Recent awareness of the lack of diversity in the outdoors suggests to many that it is a new issue, or that it was never a problem in the past. Many white Americans have been enjoying the outdoors since the trails we know today were established—even before that.

For those who have been blissfully unaware, the new attention to this issue may seem as if the media created it. Those people often say that “nature isn’t racist,” “the trail is open to all,” and the people there are the “friendliest” group they’ve ever known. But sentiments and statements such as those are evidence of the fact that lack of diversity is an issue, and one that did not just appear.

With the election of President John F. Kennedy, the 1960s was slated to be the “golden age” of America. But more precisely, this golden age was for white Americans. By the end of the decade, the U.S. was a country in turmoil and at war with itself.

The 1960s are most noticeably hallmarked by the Civil Rights Movement, the Vietnam War, and the Women’s Rights Movement. On April 4,1968, Dr. Martin Luther King Jr., a Black civil rights leader, was assassinated. Five months and 28 days after King’s murder, President Lyndon B. Johnson signed into law the National Trails System Act establishing national recreation, scenic and historic trails. I’m not implying a cause-and-effect relationship, merely stating fact.

Truthfully, it’s no surprise to me that white Americans eagerly sought enjoyment and respite in the outdoors. Until the passage of the Civil Rights Act in 1964, the National Park Service’s position on segregation was that it would respect local laws. One of the most striking examples of that is Shenandoah National Park.

Shenandoah National Park established Lewis Mountain as a segregated area for African American visitors in the 1930s. (National Park Service photo.)

Even though the 1968 National Trails System Act passed four years after the Civil Rights Act, the outdoors didn’t suddenly become friendly to Blacks. In fact, many Black folks didn’t have the means to engage meaningfully with the outdoors. Whether or not the NTSA was created for this purpose, in essence, it was a way to placate desegregation.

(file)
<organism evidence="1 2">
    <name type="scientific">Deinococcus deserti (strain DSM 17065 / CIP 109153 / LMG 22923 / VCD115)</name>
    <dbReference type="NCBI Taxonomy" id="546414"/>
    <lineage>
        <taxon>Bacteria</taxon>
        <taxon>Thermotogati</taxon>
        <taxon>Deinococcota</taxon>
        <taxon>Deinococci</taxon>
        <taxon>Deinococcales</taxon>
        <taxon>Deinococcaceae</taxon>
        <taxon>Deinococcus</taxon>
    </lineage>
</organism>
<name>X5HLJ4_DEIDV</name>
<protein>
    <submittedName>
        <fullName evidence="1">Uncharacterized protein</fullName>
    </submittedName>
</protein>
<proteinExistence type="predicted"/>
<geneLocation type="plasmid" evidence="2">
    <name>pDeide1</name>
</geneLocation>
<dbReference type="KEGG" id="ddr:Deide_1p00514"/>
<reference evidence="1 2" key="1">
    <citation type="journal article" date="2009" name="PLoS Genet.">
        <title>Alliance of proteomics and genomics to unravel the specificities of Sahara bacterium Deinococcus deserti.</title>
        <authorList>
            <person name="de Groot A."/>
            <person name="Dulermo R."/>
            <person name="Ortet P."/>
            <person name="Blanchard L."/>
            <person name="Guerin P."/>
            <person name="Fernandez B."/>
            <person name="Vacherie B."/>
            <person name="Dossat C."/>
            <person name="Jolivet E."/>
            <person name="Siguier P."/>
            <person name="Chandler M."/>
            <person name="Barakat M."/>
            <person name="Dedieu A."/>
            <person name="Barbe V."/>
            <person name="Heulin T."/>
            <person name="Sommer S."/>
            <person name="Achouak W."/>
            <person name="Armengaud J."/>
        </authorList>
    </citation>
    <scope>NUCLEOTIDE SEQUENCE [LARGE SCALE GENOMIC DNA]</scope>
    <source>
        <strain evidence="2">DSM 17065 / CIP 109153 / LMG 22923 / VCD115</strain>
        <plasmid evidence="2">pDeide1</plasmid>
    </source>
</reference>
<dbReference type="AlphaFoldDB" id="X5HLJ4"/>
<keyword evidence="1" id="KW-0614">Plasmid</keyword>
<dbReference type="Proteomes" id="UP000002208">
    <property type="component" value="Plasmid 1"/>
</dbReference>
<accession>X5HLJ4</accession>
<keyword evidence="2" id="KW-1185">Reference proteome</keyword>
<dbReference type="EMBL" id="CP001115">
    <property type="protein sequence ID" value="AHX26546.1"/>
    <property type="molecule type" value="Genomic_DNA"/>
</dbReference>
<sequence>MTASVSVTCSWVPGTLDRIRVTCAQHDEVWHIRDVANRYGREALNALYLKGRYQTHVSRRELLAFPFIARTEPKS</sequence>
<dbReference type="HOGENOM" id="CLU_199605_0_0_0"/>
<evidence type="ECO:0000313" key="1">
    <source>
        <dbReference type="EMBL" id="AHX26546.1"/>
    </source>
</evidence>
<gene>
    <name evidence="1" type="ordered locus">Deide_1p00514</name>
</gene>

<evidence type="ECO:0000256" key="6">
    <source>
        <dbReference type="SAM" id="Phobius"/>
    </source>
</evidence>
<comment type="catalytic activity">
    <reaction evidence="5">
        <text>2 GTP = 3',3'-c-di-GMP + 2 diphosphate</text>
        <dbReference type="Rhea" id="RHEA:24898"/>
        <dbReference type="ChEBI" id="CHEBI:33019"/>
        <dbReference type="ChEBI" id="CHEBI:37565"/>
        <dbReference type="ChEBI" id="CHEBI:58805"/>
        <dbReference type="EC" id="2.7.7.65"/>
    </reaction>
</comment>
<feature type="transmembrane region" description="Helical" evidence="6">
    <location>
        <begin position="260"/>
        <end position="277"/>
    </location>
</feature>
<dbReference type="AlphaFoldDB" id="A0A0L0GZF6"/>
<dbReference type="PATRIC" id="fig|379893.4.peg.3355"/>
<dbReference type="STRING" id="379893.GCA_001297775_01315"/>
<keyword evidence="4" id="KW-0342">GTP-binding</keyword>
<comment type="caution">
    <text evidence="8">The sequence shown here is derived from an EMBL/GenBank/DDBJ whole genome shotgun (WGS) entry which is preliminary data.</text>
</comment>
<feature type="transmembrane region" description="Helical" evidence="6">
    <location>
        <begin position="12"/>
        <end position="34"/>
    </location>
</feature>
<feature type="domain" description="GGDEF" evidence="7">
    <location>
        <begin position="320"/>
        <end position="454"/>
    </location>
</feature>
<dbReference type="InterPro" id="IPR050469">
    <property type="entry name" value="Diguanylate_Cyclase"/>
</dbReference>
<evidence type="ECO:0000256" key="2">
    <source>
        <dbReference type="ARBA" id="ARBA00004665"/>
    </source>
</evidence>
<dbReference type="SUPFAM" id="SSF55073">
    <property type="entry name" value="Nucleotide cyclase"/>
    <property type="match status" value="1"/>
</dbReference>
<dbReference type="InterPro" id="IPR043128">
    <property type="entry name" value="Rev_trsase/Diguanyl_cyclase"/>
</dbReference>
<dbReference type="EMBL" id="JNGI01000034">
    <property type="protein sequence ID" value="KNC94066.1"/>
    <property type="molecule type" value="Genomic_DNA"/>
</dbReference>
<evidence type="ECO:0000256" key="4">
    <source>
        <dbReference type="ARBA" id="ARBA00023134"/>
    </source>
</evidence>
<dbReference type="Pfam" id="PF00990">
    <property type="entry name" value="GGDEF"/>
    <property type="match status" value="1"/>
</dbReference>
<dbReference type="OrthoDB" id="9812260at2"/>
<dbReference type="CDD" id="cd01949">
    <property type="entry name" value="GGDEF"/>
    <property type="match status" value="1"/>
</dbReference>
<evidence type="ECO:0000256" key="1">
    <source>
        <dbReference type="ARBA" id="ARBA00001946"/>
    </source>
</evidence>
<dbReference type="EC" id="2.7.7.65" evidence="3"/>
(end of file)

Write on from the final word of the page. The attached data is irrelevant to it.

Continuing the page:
So, while Black folks fought for equality, white folks were making strides to isolate themselves from Blacks. I can’t begin to imagine what my life would be like if I had the privilege to escape the daily injustices of being Black.

Most National Scenic and Historic Trails are upheld, maintained and restored by volunteers. These are individuals who see the benefits of the natural world and hope to maintain it for future generations. Today marks the 53rd anniversary of President Johnson’s signing of the NTSA. However, most Americans still aren’t aware of the existence of the National Trails System, and statistically, those who are knowledgeable are mostly white.

The systems of oppression and disadvantages that excluded BIPOC (Black, Indigenous, and People of Color) from the outdoors is detrimental to the future of our trails and our planet. As humans, our experience with the land reflects how we treat it, a meaningful connection with Nature instills a desire to protect it and maintain her.

I think about the future of the trails and of our Earth. I know for a fact I want us to have both—and I want them to thrive. For that to occur, people must work to maintain our trails and protect Nature. This starts with relationships to the Earth and with one another.

Today I invite everyone to start a new relationship with a trail and a human. Walk a trail, attend a trail clean up, and get to know your neighbor in the process.

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